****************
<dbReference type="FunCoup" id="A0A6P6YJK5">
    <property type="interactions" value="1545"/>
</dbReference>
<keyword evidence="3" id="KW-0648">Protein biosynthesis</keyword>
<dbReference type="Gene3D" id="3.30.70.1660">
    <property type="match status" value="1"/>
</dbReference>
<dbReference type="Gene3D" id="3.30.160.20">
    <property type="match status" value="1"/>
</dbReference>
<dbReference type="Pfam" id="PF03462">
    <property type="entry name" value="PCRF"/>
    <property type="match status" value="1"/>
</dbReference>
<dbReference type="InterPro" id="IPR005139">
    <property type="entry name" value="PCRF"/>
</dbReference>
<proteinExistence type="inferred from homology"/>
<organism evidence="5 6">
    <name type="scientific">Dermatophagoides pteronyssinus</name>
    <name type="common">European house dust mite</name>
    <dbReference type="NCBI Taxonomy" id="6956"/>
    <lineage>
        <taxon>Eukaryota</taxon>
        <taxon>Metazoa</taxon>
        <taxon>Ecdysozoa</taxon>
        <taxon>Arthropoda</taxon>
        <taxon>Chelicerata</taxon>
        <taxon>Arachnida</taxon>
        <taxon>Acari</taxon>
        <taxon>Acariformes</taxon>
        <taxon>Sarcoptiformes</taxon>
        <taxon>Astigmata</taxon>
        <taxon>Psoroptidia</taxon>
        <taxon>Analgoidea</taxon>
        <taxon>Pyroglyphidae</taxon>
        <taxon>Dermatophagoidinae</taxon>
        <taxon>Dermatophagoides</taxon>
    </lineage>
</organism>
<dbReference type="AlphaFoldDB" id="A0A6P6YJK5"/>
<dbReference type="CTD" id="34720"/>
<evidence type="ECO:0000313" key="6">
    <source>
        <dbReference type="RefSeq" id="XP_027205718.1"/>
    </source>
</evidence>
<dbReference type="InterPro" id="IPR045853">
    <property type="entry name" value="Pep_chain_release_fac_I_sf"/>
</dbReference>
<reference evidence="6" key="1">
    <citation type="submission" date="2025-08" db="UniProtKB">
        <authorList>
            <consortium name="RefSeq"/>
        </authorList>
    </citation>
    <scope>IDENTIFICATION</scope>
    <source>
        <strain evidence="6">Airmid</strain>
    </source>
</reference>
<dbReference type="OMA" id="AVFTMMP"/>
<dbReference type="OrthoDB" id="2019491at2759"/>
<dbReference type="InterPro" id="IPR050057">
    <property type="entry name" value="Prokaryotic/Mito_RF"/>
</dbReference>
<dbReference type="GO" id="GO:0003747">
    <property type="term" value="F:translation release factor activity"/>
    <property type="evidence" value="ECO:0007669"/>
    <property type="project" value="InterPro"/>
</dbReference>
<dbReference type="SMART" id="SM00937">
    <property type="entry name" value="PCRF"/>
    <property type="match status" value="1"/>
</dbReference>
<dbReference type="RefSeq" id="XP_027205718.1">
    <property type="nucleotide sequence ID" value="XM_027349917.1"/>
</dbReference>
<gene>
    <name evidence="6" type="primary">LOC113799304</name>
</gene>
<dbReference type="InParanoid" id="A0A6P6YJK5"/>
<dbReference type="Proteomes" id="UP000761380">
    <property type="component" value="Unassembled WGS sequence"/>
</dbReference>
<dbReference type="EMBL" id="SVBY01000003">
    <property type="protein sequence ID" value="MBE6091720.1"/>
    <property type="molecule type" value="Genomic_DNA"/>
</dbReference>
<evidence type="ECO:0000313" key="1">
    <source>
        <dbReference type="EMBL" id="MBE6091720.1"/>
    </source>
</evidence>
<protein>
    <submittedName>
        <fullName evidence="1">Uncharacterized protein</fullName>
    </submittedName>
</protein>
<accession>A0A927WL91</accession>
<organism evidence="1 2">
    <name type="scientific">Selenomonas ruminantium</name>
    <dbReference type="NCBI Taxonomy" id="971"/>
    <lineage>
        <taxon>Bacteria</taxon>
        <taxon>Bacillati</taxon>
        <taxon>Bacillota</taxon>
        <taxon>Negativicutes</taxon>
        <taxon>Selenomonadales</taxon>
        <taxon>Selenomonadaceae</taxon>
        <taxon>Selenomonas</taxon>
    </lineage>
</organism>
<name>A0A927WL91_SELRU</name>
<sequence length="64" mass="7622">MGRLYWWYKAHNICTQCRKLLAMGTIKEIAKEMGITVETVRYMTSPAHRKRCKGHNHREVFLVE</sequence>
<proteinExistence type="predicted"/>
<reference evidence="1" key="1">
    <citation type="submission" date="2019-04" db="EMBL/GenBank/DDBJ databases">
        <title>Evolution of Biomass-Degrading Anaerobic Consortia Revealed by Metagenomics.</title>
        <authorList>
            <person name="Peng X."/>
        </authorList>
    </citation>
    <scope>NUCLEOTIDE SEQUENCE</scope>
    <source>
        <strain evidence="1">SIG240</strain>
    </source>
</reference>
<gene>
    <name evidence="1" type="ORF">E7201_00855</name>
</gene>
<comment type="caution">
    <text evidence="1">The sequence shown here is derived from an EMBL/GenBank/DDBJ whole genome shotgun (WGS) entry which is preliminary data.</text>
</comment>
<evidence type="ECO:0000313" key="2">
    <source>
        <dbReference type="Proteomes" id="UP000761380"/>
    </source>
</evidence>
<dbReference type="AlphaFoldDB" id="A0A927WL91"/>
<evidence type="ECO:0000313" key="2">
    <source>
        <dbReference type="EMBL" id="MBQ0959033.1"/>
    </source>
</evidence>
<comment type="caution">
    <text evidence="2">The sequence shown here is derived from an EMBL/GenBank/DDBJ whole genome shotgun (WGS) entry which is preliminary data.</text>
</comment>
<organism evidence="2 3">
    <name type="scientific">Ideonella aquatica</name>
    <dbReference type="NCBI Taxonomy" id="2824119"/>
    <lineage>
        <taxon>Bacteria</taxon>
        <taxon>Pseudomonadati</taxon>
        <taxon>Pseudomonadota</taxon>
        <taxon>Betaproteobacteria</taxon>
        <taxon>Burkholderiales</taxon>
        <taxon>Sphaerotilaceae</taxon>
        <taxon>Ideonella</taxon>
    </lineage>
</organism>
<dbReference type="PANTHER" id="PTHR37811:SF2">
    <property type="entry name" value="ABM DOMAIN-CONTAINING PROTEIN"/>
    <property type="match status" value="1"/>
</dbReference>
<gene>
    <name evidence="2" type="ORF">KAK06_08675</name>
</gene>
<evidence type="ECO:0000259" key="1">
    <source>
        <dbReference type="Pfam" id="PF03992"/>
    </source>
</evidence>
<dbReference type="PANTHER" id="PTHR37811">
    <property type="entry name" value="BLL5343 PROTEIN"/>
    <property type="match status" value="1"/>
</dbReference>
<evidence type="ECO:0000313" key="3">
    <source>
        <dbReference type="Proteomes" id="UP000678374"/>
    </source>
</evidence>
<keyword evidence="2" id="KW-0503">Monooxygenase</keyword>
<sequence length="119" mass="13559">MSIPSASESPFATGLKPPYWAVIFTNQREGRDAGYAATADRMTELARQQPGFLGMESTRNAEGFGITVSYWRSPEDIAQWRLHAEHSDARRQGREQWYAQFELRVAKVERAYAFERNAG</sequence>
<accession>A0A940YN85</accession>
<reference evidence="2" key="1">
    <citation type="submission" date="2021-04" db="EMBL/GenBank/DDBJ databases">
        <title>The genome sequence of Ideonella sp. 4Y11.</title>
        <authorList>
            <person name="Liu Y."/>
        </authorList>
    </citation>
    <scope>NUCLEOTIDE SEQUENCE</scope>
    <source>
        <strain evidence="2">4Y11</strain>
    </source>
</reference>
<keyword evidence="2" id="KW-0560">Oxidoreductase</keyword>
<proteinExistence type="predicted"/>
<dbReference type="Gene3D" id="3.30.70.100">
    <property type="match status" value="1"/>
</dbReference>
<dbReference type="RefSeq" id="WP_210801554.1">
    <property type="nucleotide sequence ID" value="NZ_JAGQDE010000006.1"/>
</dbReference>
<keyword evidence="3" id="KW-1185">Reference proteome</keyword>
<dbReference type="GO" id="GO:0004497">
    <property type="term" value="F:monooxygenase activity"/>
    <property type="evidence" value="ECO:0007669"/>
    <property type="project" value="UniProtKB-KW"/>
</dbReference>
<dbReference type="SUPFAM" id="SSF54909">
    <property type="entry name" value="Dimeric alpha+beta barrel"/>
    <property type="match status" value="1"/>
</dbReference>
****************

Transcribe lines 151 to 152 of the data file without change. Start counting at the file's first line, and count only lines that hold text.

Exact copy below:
    <dbReference type="NCBI Taxonomy" id="2824119"/>
    <lineage>